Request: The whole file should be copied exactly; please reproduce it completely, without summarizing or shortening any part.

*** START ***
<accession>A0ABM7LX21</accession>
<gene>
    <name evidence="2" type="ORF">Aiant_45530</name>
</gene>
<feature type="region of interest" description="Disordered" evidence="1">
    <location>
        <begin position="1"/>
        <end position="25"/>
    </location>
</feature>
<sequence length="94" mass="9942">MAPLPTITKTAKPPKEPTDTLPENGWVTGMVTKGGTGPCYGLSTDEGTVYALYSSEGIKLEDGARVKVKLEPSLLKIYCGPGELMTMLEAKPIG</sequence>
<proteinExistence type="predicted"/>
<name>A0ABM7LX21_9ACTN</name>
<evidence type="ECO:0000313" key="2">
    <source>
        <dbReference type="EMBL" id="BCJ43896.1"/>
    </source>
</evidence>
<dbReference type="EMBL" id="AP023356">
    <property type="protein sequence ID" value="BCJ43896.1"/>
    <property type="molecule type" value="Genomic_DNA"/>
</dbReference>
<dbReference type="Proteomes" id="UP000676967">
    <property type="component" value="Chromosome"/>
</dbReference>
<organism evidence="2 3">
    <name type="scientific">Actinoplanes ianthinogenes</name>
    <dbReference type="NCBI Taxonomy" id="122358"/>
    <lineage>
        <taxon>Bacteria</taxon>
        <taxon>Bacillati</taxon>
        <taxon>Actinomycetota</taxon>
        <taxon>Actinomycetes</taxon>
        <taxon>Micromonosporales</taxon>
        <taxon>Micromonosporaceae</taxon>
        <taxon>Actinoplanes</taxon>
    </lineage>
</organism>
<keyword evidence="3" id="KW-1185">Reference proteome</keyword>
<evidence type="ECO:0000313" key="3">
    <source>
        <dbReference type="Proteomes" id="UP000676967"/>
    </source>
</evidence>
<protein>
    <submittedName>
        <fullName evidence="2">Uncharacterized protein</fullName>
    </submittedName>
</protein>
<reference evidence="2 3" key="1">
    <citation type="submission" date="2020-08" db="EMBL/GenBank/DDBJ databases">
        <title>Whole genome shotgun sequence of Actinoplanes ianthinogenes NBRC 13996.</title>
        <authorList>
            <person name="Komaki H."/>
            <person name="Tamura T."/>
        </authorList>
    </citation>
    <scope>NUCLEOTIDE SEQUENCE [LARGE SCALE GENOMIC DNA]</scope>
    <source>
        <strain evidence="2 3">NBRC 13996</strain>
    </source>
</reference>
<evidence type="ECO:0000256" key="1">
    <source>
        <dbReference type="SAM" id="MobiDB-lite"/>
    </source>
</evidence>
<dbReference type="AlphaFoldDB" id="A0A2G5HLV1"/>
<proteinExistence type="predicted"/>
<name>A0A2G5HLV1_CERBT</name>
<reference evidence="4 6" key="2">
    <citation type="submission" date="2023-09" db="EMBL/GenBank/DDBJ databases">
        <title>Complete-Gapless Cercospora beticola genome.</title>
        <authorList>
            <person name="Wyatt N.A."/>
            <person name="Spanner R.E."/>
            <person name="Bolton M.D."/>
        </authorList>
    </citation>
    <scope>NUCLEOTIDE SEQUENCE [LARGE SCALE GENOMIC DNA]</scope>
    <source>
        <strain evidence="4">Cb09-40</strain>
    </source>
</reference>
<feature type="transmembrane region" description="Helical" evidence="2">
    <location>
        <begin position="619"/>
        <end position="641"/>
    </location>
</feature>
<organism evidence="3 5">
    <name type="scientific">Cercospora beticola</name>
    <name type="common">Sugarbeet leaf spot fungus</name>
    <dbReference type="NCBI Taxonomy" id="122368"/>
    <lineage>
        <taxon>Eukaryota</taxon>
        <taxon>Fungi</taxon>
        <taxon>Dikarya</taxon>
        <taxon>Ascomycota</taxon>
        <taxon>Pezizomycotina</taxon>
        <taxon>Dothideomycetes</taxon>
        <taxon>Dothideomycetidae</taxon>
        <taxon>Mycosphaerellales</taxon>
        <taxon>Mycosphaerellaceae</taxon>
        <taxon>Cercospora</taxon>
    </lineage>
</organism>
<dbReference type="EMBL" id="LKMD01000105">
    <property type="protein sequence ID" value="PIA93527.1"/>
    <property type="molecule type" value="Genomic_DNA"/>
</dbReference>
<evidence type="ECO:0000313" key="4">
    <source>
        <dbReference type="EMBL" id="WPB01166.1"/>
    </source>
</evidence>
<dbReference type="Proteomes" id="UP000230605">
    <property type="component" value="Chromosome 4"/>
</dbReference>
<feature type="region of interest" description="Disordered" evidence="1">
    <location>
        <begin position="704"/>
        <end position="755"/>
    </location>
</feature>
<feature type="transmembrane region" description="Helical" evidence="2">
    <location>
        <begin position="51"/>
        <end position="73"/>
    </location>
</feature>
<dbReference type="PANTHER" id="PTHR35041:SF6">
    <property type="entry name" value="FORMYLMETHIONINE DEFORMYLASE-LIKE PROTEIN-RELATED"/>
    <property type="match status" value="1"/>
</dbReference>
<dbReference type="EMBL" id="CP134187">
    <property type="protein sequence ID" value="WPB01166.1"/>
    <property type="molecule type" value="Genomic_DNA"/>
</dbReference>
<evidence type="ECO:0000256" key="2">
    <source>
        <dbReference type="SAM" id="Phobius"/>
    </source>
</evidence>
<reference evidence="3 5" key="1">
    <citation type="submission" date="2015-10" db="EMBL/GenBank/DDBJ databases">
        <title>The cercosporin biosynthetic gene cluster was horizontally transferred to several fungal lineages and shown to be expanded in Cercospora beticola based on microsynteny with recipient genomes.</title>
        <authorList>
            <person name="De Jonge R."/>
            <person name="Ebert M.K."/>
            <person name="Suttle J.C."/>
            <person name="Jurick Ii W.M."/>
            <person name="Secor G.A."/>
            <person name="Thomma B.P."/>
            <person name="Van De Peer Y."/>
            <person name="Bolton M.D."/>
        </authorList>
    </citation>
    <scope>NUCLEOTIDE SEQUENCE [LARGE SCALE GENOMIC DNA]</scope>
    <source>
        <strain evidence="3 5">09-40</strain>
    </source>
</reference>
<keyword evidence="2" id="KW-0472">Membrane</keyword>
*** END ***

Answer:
<accession>A0ABM7LX21</accession>
<gene>
    <name evidence="2" type="ORF">Aiant_45530</name>
</gene>
<feature type="region of interest" description="Disordered" evidence="1">
    <location>
        <begin position="1"/>
        <end position="25"/>
    </location>
</feature>
<sequence length="94" mass="9942">MAPLPTITKTAKPPKEPTDTLPENGWVTGMVTKGGTGPCYGLSTDEGTVYALYSSEGIKLEDGARVKVKLEPSLLKIYCGPGELMTMLEAKPIG</sequence>
<proteinExistence type="predicted"/>
<name>A0ABM7LX21_9ACTN</name>
<evidence type="ECO:0000313" key="2">
    <source>
        <dbReference type="EMBL" id="BCJ43896.1"/>
    </source>
</evidence>
<dbReference type="EMBL" id="AP023356">
    <property type="protein sequence ID" value="BCJ43896.1"/>
    <property type="molecule type" value="Genomic_DNA"/>
</dbReference>
<dbReference type="Proteomes" id="UP000676967">
    <property type="component" value="Chromosome"/>
</dbReference>
<organism evidence="2 3">
    <name type="scientific">Actinoplanes ianthinogenes</name>
    <dbReference type="NCBI Taxonomy" id="122358"/>
    <lineage>
        <taxon>Bacteria</taxon>
        <taxon>Bacillati</taxon>
        <taxon>Actinomycetota</taxon>
        <taxon>Actinomycetes</taxon>
        <taxon>Micromonosporales</taxon>
        <taxon>Micromonosporaceae</taxon>
        <taxon>Actinoplanes</taxon>
    </lineage>
</organism>
<keyword evidence="3" id="KW-1185">Reference proteome</keyword>
<evidence type="ECO:0000313" key="3">
    <source>
        <dbReference type="Proteomes" id="UP000676967"/>
    </source>
</evidence>
<protein>
    <submittedName>
        <fullName evidence="2">Uncharacterized protein</fullName>
    </submittedName>
</protein>
<reference evidence="2 3" key="1">
    <citation type="submission" date="2020-08" db="EMBL/GenBank/DDBJ databases">
        <title>Whole genome shotgun sequence of Actinoplanes ianthinogenes NBRC 13996.</title>
        <authorList>
            <person name="Komaki H."/>
            <person name="Tamura T."/>
        </authorList>
    </citation>
    <scope>NUCLEOTIDE SEQUENCE [LARGE SCALE GENOMIC DNA]</scope>
    <source>
        <strain evidence="2 3">NBRC 13996</strain>
    </source>
</reference>
<evidence type="ECO:0000256" key="1">
    <source>
        <dbReference type="SAM" id="MobiDB-lite"/>
    </source>
</evidence>
<dbReference type="AlphaFoldDB" id="A0A2G5HLV1"/>
<proteinExistence type="predicted"/>
<name>A0A2G5HLV1_CERBT</name>
<reference evidence="4 6" key="2">
    <citation type="submission" date="2023-09" db="EMBL/GenBank/DDBJ databases">
        <title>Complete-Gapless Cercospora beticola genome.</title>
        <authorList>
            <person name="Wyatt N.A."/>
            <person name="Spanner R.E."/>
            <person name="Bolton M.D."/>
        </authorList>
    </citation>
    <scope>NUCLEOTIDE SEQUENCE [LARGE SCALE GENOMIC DNA]</scope>
    <source>
        <strain evidence="4">Cb09-40</strain>
    </source>
</reference>
<feature type="transmembrane region" description="Helical" evidence="2">
    <location>
        <begin position="619"/>
        <end position="641"/>
    </location>
</feature>
<organism evidence="3 5">
    <name type="scientific">Cercospora beticola</name>
    <name type="common">Sugarbeet leaf spot fungus</name>
    <dbReference type="NCBI Taxonomy" id="122368"/>
    <lineage>
        <taxon>Eukaryota</taxon>
        <taxon>Fungi</taxon>
        <taxon>Dikarya</taxon>
        <taxon>Ascomycota</taxon>
        <taxon>Pezizomycotina</taxon>
        <taxon>Dothideomycetes</taxon>
        <taxon>Dothideomycetidae</taxon>
        <taxon>Mycosphaerellales</taxon>
        <taxon>Mycosphaerellaceae</taxon>
        <taxon>Cercospora</taxon>
    </lineage>
</organism>
<dbReference type="EMBL" id="LKMD01000105">
    <property type="protein sequence ID" value="PIA93527.1"/>
    <property type="molecule type" value="Genomic_DNA"/>
</dbReference>
<evidence type="ECO:0000313" key="4">
    <source>
        <dbReference type="EMBL" id="WPB01166.1"/>
    </source>
</evidence>
<dbReference type="Proteomes" id="UP000230605">
    <property type="component" value="Chromosome 4"/>
</dbReference>
<feature type="region of interest" description="Disordered" evidence="1">
    <location>
        <begin position="704"/>
        <end position="755"/>
    </location>
</feature>
<feature type="transmembrane region" description="Helical" evidence="2">
    <location>
        <begin position="51"/>
        <end position="73"/>
    </location>
</feature>
<dbReference type="PANTHER" id="PTHR35041:SF6">
    <property type="entry name" value="FORMYLMETHIONINE DEFORMYLASE-LIKE PROTEIN-RELATED"/>
    <property type="match status" value="1"/>
</dbReference>
<dbReference type="EMBL" id="CP134187">
    <property type="protein sequence ID" value="WPB01166.1"/>
    <property type="molecule type" value="Genomic_DNA"/>
</dbReference>
<evidence type="ECO:0000256" key="2">
    <source>
        <dbReference type="SAM" id="Phobius"/>
    </source>
</evidence>
<reference evidence="3 5" key="1">
    <citation type="submission" date="2015-10" db="EMBL/GenBank/DDBJ databases">
        <title>The cercosporin biosynthetic gene cluster was horizontally transferred to several fungal lineages and shown to be expanded in Cercospora beticola based on microsynteny with recipient genomes.</title>
        <authorList>
            <person name="De Jonge R."/>
            <person name="Ebert M.K."/>
            <person name="Suttle J.C."/>
            <person name="Jurick Ii W.M."/>
            <person name="Secor G.A."/>
            <person name="Thomma B.P."/>
            <person name="Van De Peer Y."/>
            <person name="Bolton M.D."/>
        </authorList>
    </citation>
    <scope>NUCLEOTIDE SEQUENCE [LARGE SCALE GENOMIC DNA]</scope>
    <source>
        <strain evidence="3 5">09-40</strain>
    </source>
</reference>
<keyword evidence="2" id="KW-0472">Membrane</keyword>